It is at this point Lankule reveals to Sidi the other side of Baroka. He narrates how Baroka foiled the Public Works attempt to build a railway line through Illunjire.

At his palace, Baroka is lying on the bed while his youngest wife, Ailatu, is pulling out hairs from his armpit. She asks Baroka how she’s fairing on the task. Baroka tells her she’s being over-gentle with the pull. She tells him she will improve but Baroka tells her she shouldn’t bother about it because he intends to marry another young woman. Ailatu becomes angry. She plucks the hairs violently. Baroka orders her out of the room when Sadiku enters.

Baroka asks if she’s brought a balm because of the pain he’s feeling under his armpit. Sadiku tells him that Sidi has refused both of his proposals. She considers him old and she can’t sap with married men. Baroka is astonished to be called old. He recounts to Sadiku his youth life and how brave and strong he was. Nevertheless, he reveals to Sadiku a secret he hopes she won’t disclose to anybody. He tells her he can no longer function in bed. Sadiku is astonished to hear that. Baroka warns her not to tell anybody.

3. Night

Sidi is standing by the classroom window, admiring her images on the magazine. She watches Sadiku in astonishment who is oblivious of her presence. Sadiku places a curved figure of the Bale in front of the ‘Odun’ tree. She dances around the tree, chanting “Take warning, my masters, we’ll scotch you in the end.”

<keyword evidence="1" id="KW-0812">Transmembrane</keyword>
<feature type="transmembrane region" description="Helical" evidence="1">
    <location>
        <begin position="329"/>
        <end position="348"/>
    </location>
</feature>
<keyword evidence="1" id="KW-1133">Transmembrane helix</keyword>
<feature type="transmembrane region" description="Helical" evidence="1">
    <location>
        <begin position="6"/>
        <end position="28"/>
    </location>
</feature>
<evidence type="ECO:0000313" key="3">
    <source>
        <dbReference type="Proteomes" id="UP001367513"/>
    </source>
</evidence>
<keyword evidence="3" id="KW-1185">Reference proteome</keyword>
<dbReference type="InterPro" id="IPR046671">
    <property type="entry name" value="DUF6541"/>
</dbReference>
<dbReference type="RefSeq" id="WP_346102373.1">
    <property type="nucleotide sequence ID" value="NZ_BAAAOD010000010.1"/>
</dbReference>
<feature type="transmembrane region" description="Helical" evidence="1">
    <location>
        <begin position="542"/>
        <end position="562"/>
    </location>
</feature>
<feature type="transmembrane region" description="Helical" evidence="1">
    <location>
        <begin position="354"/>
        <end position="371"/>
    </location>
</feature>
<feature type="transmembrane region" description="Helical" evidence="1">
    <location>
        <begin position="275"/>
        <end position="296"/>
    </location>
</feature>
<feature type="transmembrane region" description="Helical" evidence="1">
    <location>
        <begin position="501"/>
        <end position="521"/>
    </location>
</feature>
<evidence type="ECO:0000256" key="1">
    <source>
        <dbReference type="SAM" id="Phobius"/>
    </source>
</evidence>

Sidi enquires why she is behaving insanely. Sadiku reveals to Sidi the secret. Sidi leaps in the air, happy to hear the good news. She exclaims, “We won! We won! Hurray for womankind!” They don’t recognize Lankule who has joined their presence. They dance around the tree chanting “Take warning, my masters, we’ll scotch you in the end.”

Sidi mentions to Sadiku that she wants to pay Baroka a visit. Her intention is to poke fun at Baroka’s impotency. Lankule pleads with her not to go but Sidi tells her as long as she doesn’t reveal to Baroka of the secret, she can go and ridicule Baroka.

She finds Baroka wrestling with his left man (warrior/bodyguard). Baroka asks her why she has arrived at his bedroom unannounced. She replies she didn’t find anybody at the entrance to his bedroom. Baroka laments at this intrusion.

After the wrestling match, Sidi pretends she’s repentant for the words she uttered – Baroka is old and she can’t sap with married men. She makes fun of Baroka indirectly. She tells him that maybe the man who wants to marry her can’t sire children. She says to him, “Maybe the children are plagued with shyness and refuse to come into the world.”

Baroka reveals to Sidi of a stamping machine he owns. He tells Sidi the stamps will contain her images which will announce to the world her beauty. Baroka groans how people talk ill of him and how his office task is tiresome. A moment later Sidi leans on Baroka’s shoulder.

Lankule wonders why Sidi is late. It is in the evening and Sidi hasn’t returned. He thinks something bad must have happened to her.

Sidi who had been running throws herself to the ground against the tree and sobs violently. Sadiku kneels besides her and asks her what the problem is. She pushes her away. She also tells Lankule not to touch her. She tells Sadiku that Baroka had lied to her.

Suddenly, she leaves. Lankule requests Sadiku to find out where she has gone. She returns with the news Sidi is packing her things and oiling herself as a bride does before her wedding.

Sidi, accompanied by a crowd and musicians hands Lankule the magazine that contains her images. Sidi reveals to Lankule she is heading to Baroka’s place. She asks Sadiku to bless her.

Questions & Answers

Question: Did Baroka pay the bride price in the play "The Lion and the Jewel"?